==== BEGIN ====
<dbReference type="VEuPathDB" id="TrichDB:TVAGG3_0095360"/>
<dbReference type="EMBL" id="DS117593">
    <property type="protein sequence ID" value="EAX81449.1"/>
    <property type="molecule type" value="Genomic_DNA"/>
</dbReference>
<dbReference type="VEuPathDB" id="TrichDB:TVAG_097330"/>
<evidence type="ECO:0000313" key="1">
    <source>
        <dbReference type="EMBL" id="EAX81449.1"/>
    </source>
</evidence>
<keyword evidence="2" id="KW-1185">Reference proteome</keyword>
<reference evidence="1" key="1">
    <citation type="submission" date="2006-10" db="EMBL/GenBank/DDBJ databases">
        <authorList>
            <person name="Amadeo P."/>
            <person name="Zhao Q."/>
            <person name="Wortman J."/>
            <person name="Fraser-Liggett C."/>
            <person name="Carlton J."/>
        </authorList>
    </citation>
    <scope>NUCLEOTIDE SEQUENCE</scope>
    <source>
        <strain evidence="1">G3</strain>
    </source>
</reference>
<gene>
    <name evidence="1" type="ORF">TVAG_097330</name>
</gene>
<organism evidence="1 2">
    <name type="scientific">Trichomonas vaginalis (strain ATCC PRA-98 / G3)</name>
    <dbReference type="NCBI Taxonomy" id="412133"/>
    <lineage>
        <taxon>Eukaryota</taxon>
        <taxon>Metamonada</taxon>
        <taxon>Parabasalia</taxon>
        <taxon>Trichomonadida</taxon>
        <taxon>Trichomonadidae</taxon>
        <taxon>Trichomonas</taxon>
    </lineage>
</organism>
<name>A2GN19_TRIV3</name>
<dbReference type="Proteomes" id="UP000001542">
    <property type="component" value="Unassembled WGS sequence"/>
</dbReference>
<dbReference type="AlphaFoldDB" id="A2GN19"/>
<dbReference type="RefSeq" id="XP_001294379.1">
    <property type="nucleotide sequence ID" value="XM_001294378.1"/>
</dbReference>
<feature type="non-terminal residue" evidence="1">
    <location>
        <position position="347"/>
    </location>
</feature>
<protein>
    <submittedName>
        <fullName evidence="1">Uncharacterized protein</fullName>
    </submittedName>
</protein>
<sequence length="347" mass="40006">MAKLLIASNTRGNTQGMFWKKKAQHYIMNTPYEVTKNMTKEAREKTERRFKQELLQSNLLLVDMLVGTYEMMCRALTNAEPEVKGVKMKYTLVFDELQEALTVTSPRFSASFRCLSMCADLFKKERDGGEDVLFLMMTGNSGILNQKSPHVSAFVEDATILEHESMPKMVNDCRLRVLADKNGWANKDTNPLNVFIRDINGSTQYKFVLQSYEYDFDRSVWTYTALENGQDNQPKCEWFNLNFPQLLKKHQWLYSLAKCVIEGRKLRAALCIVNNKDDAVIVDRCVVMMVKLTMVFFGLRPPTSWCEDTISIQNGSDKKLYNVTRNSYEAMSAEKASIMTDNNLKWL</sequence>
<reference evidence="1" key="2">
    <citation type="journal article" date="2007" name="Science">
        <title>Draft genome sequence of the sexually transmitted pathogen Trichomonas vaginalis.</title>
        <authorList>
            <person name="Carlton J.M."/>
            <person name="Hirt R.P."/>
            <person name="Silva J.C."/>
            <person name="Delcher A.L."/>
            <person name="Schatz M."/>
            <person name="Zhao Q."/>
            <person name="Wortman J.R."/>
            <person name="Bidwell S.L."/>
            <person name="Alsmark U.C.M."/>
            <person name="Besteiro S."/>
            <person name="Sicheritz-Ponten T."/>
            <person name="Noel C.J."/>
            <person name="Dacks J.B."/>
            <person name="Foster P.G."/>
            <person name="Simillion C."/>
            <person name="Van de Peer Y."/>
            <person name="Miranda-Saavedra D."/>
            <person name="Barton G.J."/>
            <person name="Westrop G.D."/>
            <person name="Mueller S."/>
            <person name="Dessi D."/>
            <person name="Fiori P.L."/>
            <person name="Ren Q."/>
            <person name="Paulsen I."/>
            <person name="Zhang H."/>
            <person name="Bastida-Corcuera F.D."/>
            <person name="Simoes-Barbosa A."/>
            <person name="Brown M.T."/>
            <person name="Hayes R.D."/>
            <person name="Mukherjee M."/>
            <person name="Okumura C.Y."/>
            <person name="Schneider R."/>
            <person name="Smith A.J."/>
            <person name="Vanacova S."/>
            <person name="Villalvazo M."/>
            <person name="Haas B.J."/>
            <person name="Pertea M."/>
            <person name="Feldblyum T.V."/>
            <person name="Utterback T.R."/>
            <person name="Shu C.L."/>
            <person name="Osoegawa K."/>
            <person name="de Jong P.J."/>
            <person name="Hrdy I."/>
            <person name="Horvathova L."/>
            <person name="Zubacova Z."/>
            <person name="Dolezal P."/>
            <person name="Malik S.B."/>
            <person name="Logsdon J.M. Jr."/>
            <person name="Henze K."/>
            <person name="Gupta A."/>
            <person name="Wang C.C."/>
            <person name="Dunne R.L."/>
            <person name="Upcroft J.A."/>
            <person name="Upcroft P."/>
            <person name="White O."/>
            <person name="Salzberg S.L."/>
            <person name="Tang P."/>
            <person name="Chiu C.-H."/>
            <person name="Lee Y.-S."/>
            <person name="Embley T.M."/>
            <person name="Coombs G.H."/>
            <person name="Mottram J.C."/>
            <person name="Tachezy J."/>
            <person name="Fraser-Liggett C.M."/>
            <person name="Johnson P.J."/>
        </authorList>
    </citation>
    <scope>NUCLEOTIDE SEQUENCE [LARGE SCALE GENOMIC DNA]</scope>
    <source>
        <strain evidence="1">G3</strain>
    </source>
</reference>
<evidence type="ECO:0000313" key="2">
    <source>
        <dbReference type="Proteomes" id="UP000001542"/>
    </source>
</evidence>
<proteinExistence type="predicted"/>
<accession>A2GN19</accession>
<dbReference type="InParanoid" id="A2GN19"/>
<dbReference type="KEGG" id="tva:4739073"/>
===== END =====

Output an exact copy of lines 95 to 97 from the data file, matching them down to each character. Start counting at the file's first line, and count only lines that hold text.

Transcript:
            <person name="Mukherjee M."/>
            <person name="Okumura C.Y."/>
            <person name="Schneider R."/>